In addition to support groups, you can also seek the help of a therapist or counselor. They can provide you with tools and resources to help you stay sober. The therapy can be done individually or in groups. It's important to find a therapist you're comfortable with and who has experience treating addiction.
The most obvious challenge women face in recovery revolves around the family. Women often care for their families and have responsibilities for caring for children at home. They may not seek treatment because they cannot leave their families or children behind. Likewise, many women don't ask for help because they fear losing custody of their children.
Even if they get help, they may not seek a sober living environment to recover, for fear that it will keep them away from their family for longer. While men can be caregivers, these family barriers are particularly unique to women's recovery experience. Organizations such as Alcoholics Anonymous or Narcotics Anonymous are other ways to create a support network. You can try different meetings for different groups to find the one that works best for you.
Why is the pull so strong? As anyone recovering would say, being sober can be incredibly difficult. It can mean missing parties, it can mean being forced to face the struggles and challenges of life sober as a rock, and it can also mean being alone. The Fix quotes a 26-year-old former heroin addict as saying that “being sober is pretty lonely. The apparent cure for loneliness is often sought in like-minded people.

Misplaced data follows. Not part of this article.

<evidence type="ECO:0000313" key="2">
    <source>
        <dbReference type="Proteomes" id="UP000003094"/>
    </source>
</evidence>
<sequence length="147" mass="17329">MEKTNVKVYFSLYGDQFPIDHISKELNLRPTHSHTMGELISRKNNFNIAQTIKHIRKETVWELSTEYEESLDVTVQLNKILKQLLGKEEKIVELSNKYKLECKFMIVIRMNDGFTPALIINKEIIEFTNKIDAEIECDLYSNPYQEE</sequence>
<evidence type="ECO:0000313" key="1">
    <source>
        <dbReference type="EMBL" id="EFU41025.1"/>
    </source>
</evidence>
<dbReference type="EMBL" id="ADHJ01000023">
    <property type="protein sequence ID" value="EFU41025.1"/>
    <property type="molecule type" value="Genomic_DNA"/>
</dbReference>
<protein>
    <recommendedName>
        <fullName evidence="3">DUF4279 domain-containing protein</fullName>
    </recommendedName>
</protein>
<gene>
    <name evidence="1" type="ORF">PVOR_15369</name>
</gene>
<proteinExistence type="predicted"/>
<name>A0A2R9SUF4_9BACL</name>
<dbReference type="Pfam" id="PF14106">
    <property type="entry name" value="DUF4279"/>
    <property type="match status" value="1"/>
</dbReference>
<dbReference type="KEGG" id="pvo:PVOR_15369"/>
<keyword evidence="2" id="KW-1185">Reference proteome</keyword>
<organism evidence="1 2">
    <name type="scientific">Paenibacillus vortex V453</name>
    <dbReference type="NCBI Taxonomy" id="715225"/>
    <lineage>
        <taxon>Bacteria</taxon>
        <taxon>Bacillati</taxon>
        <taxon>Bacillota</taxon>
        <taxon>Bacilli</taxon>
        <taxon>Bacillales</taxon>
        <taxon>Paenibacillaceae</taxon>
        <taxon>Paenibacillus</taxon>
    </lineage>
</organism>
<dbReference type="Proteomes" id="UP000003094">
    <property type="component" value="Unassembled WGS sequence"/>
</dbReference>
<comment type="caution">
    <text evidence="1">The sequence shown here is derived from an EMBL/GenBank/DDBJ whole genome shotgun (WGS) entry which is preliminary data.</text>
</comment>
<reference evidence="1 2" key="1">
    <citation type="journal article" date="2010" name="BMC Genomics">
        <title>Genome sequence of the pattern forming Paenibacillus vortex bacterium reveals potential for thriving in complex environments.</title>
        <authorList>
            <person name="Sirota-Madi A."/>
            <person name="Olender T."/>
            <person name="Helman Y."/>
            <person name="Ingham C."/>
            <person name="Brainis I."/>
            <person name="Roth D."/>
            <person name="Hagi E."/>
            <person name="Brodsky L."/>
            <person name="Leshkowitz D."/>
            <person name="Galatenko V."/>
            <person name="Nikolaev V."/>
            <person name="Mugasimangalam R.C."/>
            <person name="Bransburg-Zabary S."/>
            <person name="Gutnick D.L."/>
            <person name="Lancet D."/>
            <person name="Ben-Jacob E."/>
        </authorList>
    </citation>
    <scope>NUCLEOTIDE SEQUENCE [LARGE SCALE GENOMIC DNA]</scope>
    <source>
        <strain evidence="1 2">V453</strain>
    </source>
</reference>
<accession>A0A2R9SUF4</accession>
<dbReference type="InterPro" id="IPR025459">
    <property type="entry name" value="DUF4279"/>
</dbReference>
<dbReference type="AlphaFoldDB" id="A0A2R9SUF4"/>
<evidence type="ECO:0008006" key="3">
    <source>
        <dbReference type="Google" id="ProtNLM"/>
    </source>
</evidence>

Even people who no longer use drugs and who follow the program constantly, there is an unconscious identification with other addicts, to the point of seeking romantic or sexual partners with substance abuse problems (whether borderline or full-fledged). Part of the appeal comes from the feeling of relapsing without actually relapsing; a psyche that is still too tempted by addiction can rationalize anything, even staying with a partner (or several partners) who use drugs. It provides a safe space to share your experiences and challenges, while offering a new network to connect with while trying to live a sober lifestyle. Loosid offers chat groups to help sober people get to know each other where they live, make new sober friendships and find people to do activities with that are not related to alcohol.
Founded in 1975, Women for Sobriety (WFS) is the first peer support program designed specifically for women overcoming substance use disorders (SUD).